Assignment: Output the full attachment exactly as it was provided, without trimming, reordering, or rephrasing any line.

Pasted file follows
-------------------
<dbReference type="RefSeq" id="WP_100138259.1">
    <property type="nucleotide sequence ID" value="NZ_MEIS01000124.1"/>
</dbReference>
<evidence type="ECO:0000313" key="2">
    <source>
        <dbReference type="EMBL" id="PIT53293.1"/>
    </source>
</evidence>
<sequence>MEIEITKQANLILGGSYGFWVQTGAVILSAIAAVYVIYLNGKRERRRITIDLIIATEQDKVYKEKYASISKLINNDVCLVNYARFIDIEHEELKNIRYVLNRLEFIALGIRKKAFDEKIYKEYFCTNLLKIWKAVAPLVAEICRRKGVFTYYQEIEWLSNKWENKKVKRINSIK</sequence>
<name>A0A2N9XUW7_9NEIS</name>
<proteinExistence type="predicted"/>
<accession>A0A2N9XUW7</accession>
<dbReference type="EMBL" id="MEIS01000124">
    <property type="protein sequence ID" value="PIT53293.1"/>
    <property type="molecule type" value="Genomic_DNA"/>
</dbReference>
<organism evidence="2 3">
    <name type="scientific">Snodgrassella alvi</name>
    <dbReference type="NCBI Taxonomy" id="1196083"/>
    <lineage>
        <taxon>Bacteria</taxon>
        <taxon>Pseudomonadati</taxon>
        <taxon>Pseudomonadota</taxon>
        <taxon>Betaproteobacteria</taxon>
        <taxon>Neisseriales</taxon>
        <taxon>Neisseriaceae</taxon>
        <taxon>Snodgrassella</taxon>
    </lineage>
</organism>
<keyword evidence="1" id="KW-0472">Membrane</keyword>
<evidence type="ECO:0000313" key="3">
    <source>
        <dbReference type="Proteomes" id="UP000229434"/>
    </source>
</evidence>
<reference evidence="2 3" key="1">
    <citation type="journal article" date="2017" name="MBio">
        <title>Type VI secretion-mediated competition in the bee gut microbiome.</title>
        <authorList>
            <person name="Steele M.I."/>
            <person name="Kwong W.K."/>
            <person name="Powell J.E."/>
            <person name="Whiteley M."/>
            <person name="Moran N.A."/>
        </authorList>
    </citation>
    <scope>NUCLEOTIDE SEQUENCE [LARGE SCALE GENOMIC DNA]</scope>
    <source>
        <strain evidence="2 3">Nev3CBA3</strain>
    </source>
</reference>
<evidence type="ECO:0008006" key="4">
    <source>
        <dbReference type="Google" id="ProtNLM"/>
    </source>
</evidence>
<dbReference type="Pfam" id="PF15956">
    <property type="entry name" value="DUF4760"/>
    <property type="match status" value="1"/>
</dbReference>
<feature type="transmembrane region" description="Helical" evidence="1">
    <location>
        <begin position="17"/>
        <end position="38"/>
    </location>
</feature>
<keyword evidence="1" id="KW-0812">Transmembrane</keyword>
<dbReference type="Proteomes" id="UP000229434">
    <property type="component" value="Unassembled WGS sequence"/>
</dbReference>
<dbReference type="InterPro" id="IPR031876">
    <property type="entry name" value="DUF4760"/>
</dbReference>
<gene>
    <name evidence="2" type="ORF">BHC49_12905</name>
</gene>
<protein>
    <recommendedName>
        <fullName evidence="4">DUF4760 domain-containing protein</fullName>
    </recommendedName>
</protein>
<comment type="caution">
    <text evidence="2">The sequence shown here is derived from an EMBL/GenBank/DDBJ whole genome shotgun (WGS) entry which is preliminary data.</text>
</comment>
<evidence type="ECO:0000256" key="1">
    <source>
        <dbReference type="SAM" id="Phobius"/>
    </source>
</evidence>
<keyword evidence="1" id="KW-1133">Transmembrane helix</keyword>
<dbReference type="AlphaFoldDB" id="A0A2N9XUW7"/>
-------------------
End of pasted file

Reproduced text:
<dbReference type="RefSeq" id="WP_100138259.1">
    <property type="nucleotide sequence ID" value="NZ_MEIS01000124.1"/>
</dbReference>
<evidence type="ECO:0000313" key="2">
    <source>
        <dbReference type="EMBL" id="PIT53293.1"/>
    </source>
</evidence>
<sequence>MEIEITKQANLILGGSYGFWVQTGAVILSAIAAVYVIYLNGKRERRRITIDLIIATEQDKVYKEKYASISKLINNDVCLVNYARFIDIEHEELKNIRYVLNRLEFIALGIRKKAFDEKIYKEYFCTNLLKIWKAVAPLVAEICRRKGVFTYYQEIEWLSNKWENKKVKRINSIK</sequence>
<name>A0A2N9XUW7_9NEIS</name>
<proteinExistence type="predicted"/>
<accession>A0A2N9XUW7</accession>
<dbReference type="EMBL" id="MEIS01000124">
    <property type="protein sequence ID" value="PIT53293.1"/>
    <property type="molecule type" value="Genomic_DNA"/>
</dbReference>
<organism evidence="2 3">
    <name type="scientific">Snodgrassella alvi</name>
    <dbReference type="NCBI Taxonomy" id="1196083"/>
    <lineage>
        <taxon>Bacteria</taxon>
        <taxon>Pseudomonadati</taxon>
        <taxon>Pseudomonadota</taxon>
        <taxon>Betaproteobacteria</taxon>
        <taxon>Neisseriales</taxon>
        <taxon>Neisseriaceae</taxon>
        <taxon>Snodgrassella</taxon>
    </lineage>
</organism>
<keyword evidence="1" id="KW-0472">Membrane</keyword>
<evidence type="ECO:0000313" key="3">
    <source>
        <dbReference type="Proteomes" id="UP000229434"/>
    </source>
</evidence>
<reference evidence="2 3" key="1">
    <citation type="journal article" date="2017" name="MBio">
        <title>Type VI secretion-mediated competition in the bee gut microbiome.</title>
        <authorList>
            <person name="Steele M.I."/>
            <person name="Kwong W.K."/>
            <person name="Powell J.E."/>
            <person name="Whiteley M."/>
            <person name="Moran N.A."/>
        </authorList>
    </citation>
    <scope>NUCLEOTIDE SEQUENCE [LARGE SCALE GENOMIC DNA]</scope>
    <source>
        <strain evidence="2 3">Nev3CBA3</strain>
    </source>
</reference>
<evidence type="ECO:0008006" key="4">
    <source>
        <dbReference type="Google" id="ProtNLM"/>
    </source>
</evidence>
<dbReference type="Pfam" id="PF15956">
    <property type="entry name" value="DUF4760"/>
    <property type="match status" value="1"/>
</dbReference>
<feature type="transmembrane region" description="Helical" evidence="1">
    <location>
        <begin position="17"/>
        <end position="38"/>
    </location>
</feature>
<keyword evidence="1" id="KW-0812">Transmembrane</keyword>
<dbReference type="Proteomes" id="UP000229434">
    <property type="component" value="Unassembled WGS sequence"/>
</dbReference>
<dbReference type="InterPro" id="IPR031876">
    <property type="entry name" value="DUF4760"/>
</dbReference>
<gene>
    <name evidence="2" type="ORF">BHC49_12905</name>
</gene>
<protein>
    <recommendedName>
        <fullName evidence="4">DUF4760 domain-containing protein</fullName>
    </recommendedName>
</protein>
<comment type="caution">
    <text evidence="2">The sequence shown here is derived from an EMBL/GenBank/DDBJ whole genome shotgun (WGS) entry which is preliminary data.</text>
</comment>
<evidence type="ECO:0000256" key="1">
    <source>
        <dbReference type="SAM" id="Phobius"/>
    </source>
</evidence>
<keyword evidence="1" id="KW-1133">Transmembrane helix</keyword>
<dbReference type="AlphaFoldDB" id="A0A2N9XUW7"/>